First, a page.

Author: Denise Williams
Narrator: January LaVoy
Audiobook Length: 9 hours 6 minutes
One daring to-do list and a crash course in flirtation turn a Type A overachiever’s world upside down.
When her flailing department lands on the university’s chopping block, Professor Naya Turner’s friends convince her to shed her frumpy cardigan for an evening on the town. For one night her focus will stray from her demanding job and she’ll tackle a new kind of to-do list. When she meets a charming stranger in town on business, he presents the perfect opportunity to check off the items on her list. Let the guy buy her a drink. Check. Try something new. Check. A no-strings-attached hookup. Check…almost.
Jake makes her laugh and challenges Naya to rebuild her confidence, which was left toppled by her abusive ex-boyfriend. Soon she’s flirting with the chance at a more serious romantic relationship—except nothing can be that easy. The complicated strings around her dating Jake might destroy her career.
Naya has two options. She can protect her professional reputation and return to her old life or she can flirt with the unknown and stay with the person who makes her feel like she’s finally living again.
The title of this novel, How to Fail at Flirting, seems to be a misnomer as there is barely any flirting in this novel. There are multiple times the main characters keeps having an inner monologue about how bad she is at flirting, but she actively flirted and failed for about five seconds and then there is nothing else really mentioned about it. I think I entered this novel not in the right headspace for this type of story as I expected one thing and was delivered another. There are darker themes as the character deals with her abusive ex as the synopsis states, but it seemed to be the main topic for the character compared to the cuter romance story that the cover and rest of the synopsis suggests. The actual novel itself is not bad, but it is nothing like I thought it would be and it made me more nitpicky than I usually would be for a novel of this type.
Naya is a 33-year-old math education professor in Chicago (honestly had no idea that this super specific profession existed, so I learned something new). She is on her final year before being eligible for tenure – this is another place the book lost me. Naya went to obtain her undergrad out of state at 18 and says it takes ~7 years after starting to get tenure. This means she did everything in her undergrad and grad school in eight years. Granted you can skip the Masters and go straight into PhD, so I will assume the character did that. An undergrad without any issues and being a full time student takes four years so that now leaves four years to go with grad school. I know it is a minor detail as nothing in novels needs to make sense, but, to me, it just set the stage for how unrealistic this novel would be.
Her friends convince her to go out one night to try a list of flirting techniques. She tries for five seconds with the bartender and fails. While on the phone with her friend, she intrigues the attention of the guy sitting next to her and they immediately hit it off and go on a whirlwind first date. I loved that Chicago’s TILT was featured and highly recommend that every single person give this a try if they are ever in the area! [TILT in Chicago] Their first date does not end in the best way, so, initially, Naya believes it was a bust. However, Jake surprises her by contacting her and the two of them get to know each other. Their relationship was really cute and filled with tons of chemistry. As a pet peeve, Naya describes Jake as a nerd, but he is not and is a dweeb as he does not fit into the standard definition at any point for obsession on a subject. [Here is a handy Venn Diagram to illustrate the standard definitions] This did not negatively affect my thoughts, but just something that came to mind when I was speaking about this novel with my friends. As a couple, Jake and Naya would really well together in the long run, so they were an easy couple to root for and Jake is an extremely good support system.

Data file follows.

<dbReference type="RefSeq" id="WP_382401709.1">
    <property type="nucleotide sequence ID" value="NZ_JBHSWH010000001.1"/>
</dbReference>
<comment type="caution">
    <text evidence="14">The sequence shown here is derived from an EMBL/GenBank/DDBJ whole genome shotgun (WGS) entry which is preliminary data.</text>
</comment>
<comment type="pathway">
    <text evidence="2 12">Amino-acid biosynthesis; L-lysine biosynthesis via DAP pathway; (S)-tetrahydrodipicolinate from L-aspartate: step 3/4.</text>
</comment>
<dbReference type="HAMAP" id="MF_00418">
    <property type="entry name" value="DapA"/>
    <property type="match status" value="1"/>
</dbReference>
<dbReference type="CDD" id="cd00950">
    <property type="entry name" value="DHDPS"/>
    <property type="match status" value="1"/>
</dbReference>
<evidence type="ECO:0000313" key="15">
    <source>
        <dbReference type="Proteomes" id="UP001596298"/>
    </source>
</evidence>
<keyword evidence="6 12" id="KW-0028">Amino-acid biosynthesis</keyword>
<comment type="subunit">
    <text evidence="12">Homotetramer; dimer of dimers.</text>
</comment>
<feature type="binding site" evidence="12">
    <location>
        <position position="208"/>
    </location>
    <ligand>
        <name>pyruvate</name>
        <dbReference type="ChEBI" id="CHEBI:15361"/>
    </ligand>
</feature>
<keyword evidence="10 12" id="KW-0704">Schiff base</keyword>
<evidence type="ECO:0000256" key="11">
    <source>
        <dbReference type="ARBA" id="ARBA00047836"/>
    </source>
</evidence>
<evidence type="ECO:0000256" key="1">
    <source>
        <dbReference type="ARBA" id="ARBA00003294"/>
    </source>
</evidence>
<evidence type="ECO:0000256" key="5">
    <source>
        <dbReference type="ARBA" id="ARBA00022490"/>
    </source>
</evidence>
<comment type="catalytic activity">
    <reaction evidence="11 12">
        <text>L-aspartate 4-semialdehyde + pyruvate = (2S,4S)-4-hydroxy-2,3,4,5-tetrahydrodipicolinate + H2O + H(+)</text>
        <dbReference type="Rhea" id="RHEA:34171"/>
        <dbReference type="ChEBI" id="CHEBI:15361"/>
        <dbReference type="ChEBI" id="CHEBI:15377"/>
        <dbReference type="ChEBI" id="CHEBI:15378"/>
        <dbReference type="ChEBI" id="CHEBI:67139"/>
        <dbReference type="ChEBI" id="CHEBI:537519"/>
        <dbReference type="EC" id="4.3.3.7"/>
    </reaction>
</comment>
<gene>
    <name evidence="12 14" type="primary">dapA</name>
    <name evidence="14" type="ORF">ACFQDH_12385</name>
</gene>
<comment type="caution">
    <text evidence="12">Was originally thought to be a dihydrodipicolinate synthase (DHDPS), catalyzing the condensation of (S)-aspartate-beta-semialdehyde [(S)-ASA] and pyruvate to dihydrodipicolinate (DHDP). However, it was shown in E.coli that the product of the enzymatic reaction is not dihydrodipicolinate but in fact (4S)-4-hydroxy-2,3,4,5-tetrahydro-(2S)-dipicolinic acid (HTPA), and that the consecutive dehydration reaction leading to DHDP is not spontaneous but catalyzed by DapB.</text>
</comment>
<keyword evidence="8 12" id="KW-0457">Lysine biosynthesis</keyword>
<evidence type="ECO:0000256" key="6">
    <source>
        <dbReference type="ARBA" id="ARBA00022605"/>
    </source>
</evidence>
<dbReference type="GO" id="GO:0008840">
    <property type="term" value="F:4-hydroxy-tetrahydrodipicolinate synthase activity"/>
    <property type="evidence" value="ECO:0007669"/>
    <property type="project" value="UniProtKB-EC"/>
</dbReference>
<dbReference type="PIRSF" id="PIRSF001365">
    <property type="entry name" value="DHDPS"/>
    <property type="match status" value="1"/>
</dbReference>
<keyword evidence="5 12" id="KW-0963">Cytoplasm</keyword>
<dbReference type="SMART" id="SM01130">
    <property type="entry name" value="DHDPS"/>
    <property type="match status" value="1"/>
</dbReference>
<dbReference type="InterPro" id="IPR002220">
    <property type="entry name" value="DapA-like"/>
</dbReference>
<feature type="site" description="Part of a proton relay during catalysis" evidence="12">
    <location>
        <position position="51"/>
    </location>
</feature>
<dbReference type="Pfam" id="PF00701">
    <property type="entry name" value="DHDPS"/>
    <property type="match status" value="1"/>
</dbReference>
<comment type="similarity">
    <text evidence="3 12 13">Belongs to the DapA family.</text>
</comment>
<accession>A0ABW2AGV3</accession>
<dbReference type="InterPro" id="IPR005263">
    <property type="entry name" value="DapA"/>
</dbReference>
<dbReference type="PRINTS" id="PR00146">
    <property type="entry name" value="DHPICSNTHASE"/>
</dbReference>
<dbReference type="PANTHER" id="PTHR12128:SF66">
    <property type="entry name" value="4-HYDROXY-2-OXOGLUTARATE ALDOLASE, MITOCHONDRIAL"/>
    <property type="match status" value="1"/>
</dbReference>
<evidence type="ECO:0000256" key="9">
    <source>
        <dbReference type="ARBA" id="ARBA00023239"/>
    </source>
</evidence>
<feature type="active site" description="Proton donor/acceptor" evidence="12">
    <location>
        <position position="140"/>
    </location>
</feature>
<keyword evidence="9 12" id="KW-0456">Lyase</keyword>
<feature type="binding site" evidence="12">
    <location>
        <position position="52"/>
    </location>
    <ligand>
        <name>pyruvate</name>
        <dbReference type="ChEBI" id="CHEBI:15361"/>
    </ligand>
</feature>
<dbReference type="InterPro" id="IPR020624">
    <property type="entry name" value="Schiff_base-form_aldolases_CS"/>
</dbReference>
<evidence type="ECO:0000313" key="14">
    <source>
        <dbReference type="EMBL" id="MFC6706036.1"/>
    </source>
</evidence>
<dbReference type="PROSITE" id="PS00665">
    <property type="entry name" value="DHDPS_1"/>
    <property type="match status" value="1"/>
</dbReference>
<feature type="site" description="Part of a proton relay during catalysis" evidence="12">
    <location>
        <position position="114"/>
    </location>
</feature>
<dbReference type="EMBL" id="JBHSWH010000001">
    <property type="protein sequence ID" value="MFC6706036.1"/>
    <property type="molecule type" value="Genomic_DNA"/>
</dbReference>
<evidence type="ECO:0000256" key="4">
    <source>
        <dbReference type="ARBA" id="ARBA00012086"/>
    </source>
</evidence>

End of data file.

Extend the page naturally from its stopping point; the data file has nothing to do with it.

Naya has a complicated past with relationships as her last boyfriend, who worked with her at the university at one time, was abusive (physical and emotional). He left for a year to take another job, but when he reenters the pictures, Naya’s life becomes more complicated as every traumatic emotion she experienced comes back to the surface. When Davis comes back in her life, he texts her right after seeing her and it made me question the logistics of how he did that. Naya changed her number after breaking up, so it made me curious how he was able to accomplish this when it is known the two of them broke up. It was a very well-done way to illustrate that out of sight does not always equal out of mind as Naya may be able to temporarily distract herself, but she never truly forgot everything that happened to her.
The novel given is an amazing journey about Naya having a traumatic past, getting a temporary break from it after Davis goes away, she gets her dating groove back, but then everything comes crashing down after Davis reenters the picture. There is additional drama with Naya’s job, but I felt myself more drawn to Naya’s emotional journey. She makes mistakes and sometimes came across as naïve, but that made her very relatable as it seemed very realistically written. Jake was honestly perfect, so, although he is not my ideal love interest, as I prefer some push and pull, he was an ideal addition for Naya. Although this story was not for me, I can easily see how others can read/listen to it and find it to be close to (if not an actual) 5-star read. I would still read any and all other novels by Denise Williams, as I found her writing to be easy to read and her characters to be done well. I may circle back to it one day, but sometimes a book just does not work for a reader and this just happened to be one of them.